United States v. Wolfname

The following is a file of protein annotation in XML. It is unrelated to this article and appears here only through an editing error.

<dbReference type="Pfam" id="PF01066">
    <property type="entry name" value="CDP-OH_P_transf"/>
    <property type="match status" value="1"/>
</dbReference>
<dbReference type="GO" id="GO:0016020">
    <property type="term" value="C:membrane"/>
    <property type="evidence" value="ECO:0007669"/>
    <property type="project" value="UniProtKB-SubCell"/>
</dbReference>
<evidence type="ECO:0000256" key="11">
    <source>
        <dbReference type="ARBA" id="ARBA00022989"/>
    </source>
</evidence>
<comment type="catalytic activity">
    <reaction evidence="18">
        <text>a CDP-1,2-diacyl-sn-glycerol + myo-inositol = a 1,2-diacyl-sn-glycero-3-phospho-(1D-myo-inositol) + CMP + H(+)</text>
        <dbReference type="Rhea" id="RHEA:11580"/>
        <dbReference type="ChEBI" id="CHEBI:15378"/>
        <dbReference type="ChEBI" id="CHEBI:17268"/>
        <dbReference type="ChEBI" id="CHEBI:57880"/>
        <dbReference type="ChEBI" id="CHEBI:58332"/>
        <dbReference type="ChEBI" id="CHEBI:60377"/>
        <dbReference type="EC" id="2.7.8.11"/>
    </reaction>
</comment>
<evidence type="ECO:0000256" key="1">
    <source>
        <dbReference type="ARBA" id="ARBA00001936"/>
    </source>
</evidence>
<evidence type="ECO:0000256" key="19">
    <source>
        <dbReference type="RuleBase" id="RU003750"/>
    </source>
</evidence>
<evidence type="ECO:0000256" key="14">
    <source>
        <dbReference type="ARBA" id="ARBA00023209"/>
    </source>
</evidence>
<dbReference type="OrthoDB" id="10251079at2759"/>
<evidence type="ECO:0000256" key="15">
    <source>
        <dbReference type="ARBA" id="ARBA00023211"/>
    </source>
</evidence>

While responding to an early-morning 911 call, Officer Blaine Parnell of the United States Bureau of Indian Affairs, attempted to arrest Jakota Wolfname on two outstanding tribal warrants. Parnell ordered Wolfname to put his hands behind his back; instead, Wolfname ran away. As the result of his flight from Parnell and the ensuing scuffle, a grand jury indicted Wolfname for “knowingly and forcibly assault[ing], resist[ing], and interfer[ing] with” Parnell while Parnell “was engaged in the performance of his official duties, which resulted in bodily injury to . . . Parnell.” The jury found Wolfname guilty of resisting and interfering with Parnell in violation of 18 U.S.C. section 111(a)(1). It also found that Wolfname made physical contact with Parnell. But the jury wrote, “No,” next to the assault option on the verdict form. And despite testimony from Parnell and his orthopedic surgeon indicating that Parnell suffered damage to a ligament in his thumb during the struggle, the jury also declined to find that Wolfname inflicted bodily injury on Parnell. The district court imposed a 24-month prison sentence. Wolfname appealed. In this case, the parties asked the Tenth Circuit Court of Appeals to decide whether assault was an element of every conviction under 18 U.S.C. 111(a)(1). The Tenth Circuit found that the district court erred in failing to instruct the jury it had to find Wolfname assaulted Parnell. This error was plain error, and warranted reversal. View "United States v. Wolfname" on Justia Law